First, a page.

According to the University of Alabama at Birmingham’s Office of Diversity and Inclusion:
“A previous study done by the US Migration Policy Institute says that roughly 10% (44.5 million) of the nation’s immigrants are from the Caribbean. While Caribbean American Heritage Month became official in 2006, when President George H.W. Bush issued a proclamation, the Institute of Caribbean Studies in Washington D.C. has been hard at work since the 90s to promote Caribbean-American heritage in mainstream culture.”
The Caribbean (also known as the West Indies) has over 7,000 islands with 20 member states (island nations) as part of CARICOM. However, 26 countries are considered to be part of the Caribbean. According to this US Department of the Interior infographic, “The largest Caribbean communities are located in New York, Florida, Georgia, Maryland, Washington, D.C., Pennsylvania, Massachusetts, Texas, and California.” Between 1980 and 2017 90% of Caribbean immigrants came from Cuba, the Dominican Republic, Jamaica, Haiti, Trinidad and Tobago.
To read more about the lower east side of New York City’s Caribbean American community, go to this link: June is Caribbean American Heritage Month! – Tenement Museum
The history of people in the Caribbean is diverse and built over hundreds of years during which there were periods of colonization and slavery. The history includes colonial influence by Britain, France, the Netherlands, Portugal, and Spain which contributed to the dominant languages spoken today. However, there are approximately 70 indigenous and Creole languages spoken in the Caribbean. Those creoles include influences from European, native, and African languages.
Learn more about the history and language on Caribbean and Co’s blog.
On a personal note, one of our members has fond memories of many friendships with people in the Caribbean and Caribbean American communities. She grew up in a Mexican-American community by East LA and moved to the northeast for college where she met Caribbean Americans for the first time in her life. Her roommate was Puerto Rican and self-identified as Boriqua and Neorican/Nuyorican from the Bronx. Within three weeks she had a best friend from Barbados who identified as Black from the West Indies. During those years she learned that TNT stood for Trinidad and Tobago and that Puerto Rico was home to the Taino indigenous community. She also was introduced to delicious Puerto Rican food including arroz con habichuleas (yellow rice with red beans) and tostones (fried green plantains) during multiple road trips to the Bronx. In her last year, she met another best friend who was Haitian-American. This friend introduced her to another student, Edwidge Danticat, a young Haitian American author of the book Breath, Eyes, Memory, which she had just finished writing. In college, she also met her current partner whose extended family is from Puerto Rico and the Dominican Republic. Years of family trips to the Bronx to visit her partner’s relatives led her to discover a love for Dominican mangu (mashed green plantains) and Puerto Rican comfort foods including arroz con gandules (yellow rice with pigeon peas) and pasteles (pork filled dumplings that look like Mexican tamales with dough made from grated green plantains and wrapped in banana leaves).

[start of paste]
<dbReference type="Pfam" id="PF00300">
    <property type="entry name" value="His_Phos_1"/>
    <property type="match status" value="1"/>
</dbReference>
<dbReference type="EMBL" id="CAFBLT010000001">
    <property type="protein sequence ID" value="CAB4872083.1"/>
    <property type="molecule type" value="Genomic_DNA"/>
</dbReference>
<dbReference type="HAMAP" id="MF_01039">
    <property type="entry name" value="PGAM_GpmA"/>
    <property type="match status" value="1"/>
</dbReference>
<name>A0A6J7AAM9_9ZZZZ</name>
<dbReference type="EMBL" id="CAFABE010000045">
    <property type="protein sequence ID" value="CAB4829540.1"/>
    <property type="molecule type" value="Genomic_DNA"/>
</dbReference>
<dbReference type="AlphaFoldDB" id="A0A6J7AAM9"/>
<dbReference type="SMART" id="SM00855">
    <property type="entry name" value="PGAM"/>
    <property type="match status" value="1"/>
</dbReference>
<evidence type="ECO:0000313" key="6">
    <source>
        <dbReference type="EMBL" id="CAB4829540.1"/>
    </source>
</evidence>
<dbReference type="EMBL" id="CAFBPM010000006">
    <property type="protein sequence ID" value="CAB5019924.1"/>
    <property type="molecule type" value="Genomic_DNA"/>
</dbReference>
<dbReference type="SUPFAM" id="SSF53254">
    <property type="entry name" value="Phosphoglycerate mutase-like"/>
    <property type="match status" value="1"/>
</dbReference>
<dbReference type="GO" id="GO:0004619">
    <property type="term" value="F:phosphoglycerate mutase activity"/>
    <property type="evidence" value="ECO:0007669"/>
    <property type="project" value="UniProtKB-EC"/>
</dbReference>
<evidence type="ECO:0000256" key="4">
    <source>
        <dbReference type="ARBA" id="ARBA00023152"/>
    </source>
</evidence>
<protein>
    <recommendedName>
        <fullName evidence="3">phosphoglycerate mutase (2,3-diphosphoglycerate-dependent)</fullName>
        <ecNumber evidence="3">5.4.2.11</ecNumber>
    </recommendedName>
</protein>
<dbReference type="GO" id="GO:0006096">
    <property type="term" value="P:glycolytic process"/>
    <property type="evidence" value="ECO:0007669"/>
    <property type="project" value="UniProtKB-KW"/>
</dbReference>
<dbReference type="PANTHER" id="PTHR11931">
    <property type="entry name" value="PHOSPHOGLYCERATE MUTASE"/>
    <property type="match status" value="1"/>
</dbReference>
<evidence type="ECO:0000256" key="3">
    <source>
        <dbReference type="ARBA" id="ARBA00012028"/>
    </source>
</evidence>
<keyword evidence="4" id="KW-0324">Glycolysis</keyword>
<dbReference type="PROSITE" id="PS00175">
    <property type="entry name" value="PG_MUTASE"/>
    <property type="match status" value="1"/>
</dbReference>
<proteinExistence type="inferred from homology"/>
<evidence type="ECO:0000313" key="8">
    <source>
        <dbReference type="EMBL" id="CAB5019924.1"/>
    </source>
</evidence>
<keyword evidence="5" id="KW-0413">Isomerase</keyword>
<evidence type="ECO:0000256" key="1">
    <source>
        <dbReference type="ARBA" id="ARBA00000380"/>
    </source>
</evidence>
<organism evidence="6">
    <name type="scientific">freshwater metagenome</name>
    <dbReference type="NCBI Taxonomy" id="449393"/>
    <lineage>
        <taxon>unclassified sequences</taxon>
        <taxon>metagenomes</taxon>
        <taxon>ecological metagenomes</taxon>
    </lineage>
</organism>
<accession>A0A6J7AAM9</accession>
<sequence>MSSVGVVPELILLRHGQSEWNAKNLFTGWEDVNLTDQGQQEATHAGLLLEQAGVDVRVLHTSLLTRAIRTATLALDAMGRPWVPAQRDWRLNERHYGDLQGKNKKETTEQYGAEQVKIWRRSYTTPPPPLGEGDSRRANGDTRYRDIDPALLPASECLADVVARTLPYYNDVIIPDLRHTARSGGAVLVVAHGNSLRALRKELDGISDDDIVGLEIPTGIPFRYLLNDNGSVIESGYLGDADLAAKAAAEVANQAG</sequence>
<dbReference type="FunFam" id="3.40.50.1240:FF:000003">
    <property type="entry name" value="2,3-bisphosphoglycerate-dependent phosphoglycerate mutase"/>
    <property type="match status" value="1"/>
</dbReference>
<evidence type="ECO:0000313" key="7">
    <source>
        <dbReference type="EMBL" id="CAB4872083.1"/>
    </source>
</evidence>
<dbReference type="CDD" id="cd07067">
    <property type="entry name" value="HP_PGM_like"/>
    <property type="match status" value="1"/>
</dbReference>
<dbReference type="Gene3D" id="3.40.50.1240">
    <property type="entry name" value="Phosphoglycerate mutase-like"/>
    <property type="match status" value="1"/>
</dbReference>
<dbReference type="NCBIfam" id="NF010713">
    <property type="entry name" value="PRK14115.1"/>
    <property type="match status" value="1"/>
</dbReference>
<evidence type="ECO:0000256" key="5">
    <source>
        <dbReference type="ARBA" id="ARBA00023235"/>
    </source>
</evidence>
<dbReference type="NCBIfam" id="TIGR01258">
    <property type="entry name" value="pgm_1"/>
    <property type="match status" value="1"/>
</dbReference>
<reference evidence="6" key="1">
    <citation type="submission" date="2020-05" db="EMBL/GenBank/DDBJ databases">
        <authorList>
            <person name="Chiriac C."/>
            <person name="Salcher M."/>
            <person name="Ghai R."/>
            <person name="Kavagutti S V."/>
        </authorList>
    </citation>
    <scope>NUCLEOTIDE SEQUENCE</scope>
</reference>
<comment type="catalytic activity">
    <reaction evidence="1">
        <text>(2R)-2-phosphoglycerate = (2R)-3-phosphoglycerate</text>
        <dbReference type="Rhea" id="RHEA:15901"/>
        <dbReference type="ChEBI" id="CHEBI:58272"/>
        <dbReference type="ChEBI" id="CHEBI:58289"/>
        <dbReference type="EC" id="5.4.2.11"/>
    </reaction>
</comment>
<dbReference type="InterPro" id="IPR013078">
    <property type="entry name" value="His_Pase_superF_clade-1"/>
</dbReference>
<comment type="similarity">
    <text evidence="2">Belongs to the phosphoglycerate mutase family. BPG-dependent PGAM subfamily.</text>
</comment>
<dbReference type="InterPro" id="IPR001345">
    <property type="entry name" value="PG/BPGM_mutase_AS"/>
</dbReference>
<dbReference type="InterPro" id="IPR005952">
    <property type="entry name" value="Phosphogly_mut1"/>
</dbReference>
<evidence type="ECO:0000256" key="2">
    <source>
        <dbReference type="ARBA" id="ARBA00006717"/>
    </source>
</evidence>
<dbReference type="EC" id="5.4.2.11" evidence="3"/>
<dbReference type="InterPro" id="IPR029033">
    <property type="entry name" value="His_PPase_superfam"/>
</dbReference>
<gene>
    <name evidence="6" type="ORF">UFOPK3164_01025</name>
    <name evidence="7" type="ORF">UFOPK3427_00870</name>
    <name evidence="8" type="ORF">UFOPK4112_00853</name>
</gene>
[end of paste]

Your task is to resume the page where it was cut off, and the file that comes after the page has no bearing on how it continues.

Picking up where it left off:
Book: Breath, Eyes, Memory by Edwidge Danticat
This amazing fictional story of a girl, her grandmother, and her mom set in Haiti and New York is recommended with content warnings.
This video is by a professor at Fordham University in the Bronx, NY: “A Rich History of Caribbean Immigration to the US” (1 min 42 sec)
A Rich History of Caribbean Immigration to the US – YouTube
CaribBeing of Brooklyn, NY has created an excellent virtual exhibit in which the viewer scrolls to the next image with a brief excerpt. It’s a concise and fascinating history of Americans of Caribbean heritage including Malcolm X, Shirley Chisholm, Kamala Harris, Colin Powell, and many others.
Caribbean Spirit — Google Arts & Culture
Local Caribbean Food: Caribbean Haven located at 1780 S. Victoria Ave., Ventura Caribbean Haven – Caribbean Haven Restaurant & Catering – Caribbean Restaurant in CA
Island Space opened in 2020 as the United States first Caribbean heritage museum: Island SPACE: Celebrating Authentic Caribbean Culture (islandspacefl.org)
Carribean Heritage Festival, LA. This event is in September this year. To learn more, visit: Caribbean Heritage Festival LA